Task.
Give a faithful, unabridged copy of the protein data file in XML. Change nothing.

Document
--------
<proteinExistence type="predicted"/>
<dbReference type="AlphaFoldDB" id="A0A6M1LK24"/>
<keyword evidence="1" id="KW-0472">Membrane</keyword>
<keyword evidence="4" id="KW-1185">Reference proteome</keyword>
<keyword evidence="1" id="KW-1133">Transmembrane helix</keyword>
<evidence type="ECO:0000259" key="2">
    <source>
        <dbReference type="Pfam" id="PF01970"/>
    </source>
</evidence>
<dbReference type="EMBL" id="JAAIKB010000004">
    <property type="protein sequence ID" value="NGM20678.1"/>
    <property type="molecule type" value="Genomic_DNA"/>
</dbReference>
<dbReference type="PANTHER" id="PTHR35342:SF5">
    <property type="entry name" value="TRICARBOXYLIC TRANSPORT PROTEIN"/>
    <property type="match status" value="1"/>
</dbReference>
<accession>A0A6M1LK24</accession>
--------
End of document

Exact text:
<proteinExistence type="predicted"/>
<dbReference type="AlphaFoldDB" id="A0A6M1LK24"/>
<keyword evidence="1" id="KW-0472">Membrane</keyword>
<keyword evidence="4" id="KW-1185">Reference proteome</keyword>
<keyword evidence="1" id="KW-1133">Transmembrane helix</keyword>
<evidence type="ECO:0000259" key="2">
    <source>
        <dbReference type="Pfam" id="PF01970"/>
    </source>
</evidence>
<dbReference type="EMBL" id="JAAIKB010000004">
    <property type="protein sequence ID" value="NGM20678.1"/>
    <property type="molecule type" value="Genomic_DNA"/>
</dbReference>
<dbReference type="PANTHER" id="PTHR35342:SF5">
    <property type="entry name" value="TRICARBOXYLIC TRANSPORT PROTEIN"/>
    <property type="match status" value="1"/>
</dbReference>
<accession>A0A6M1LK24</accession>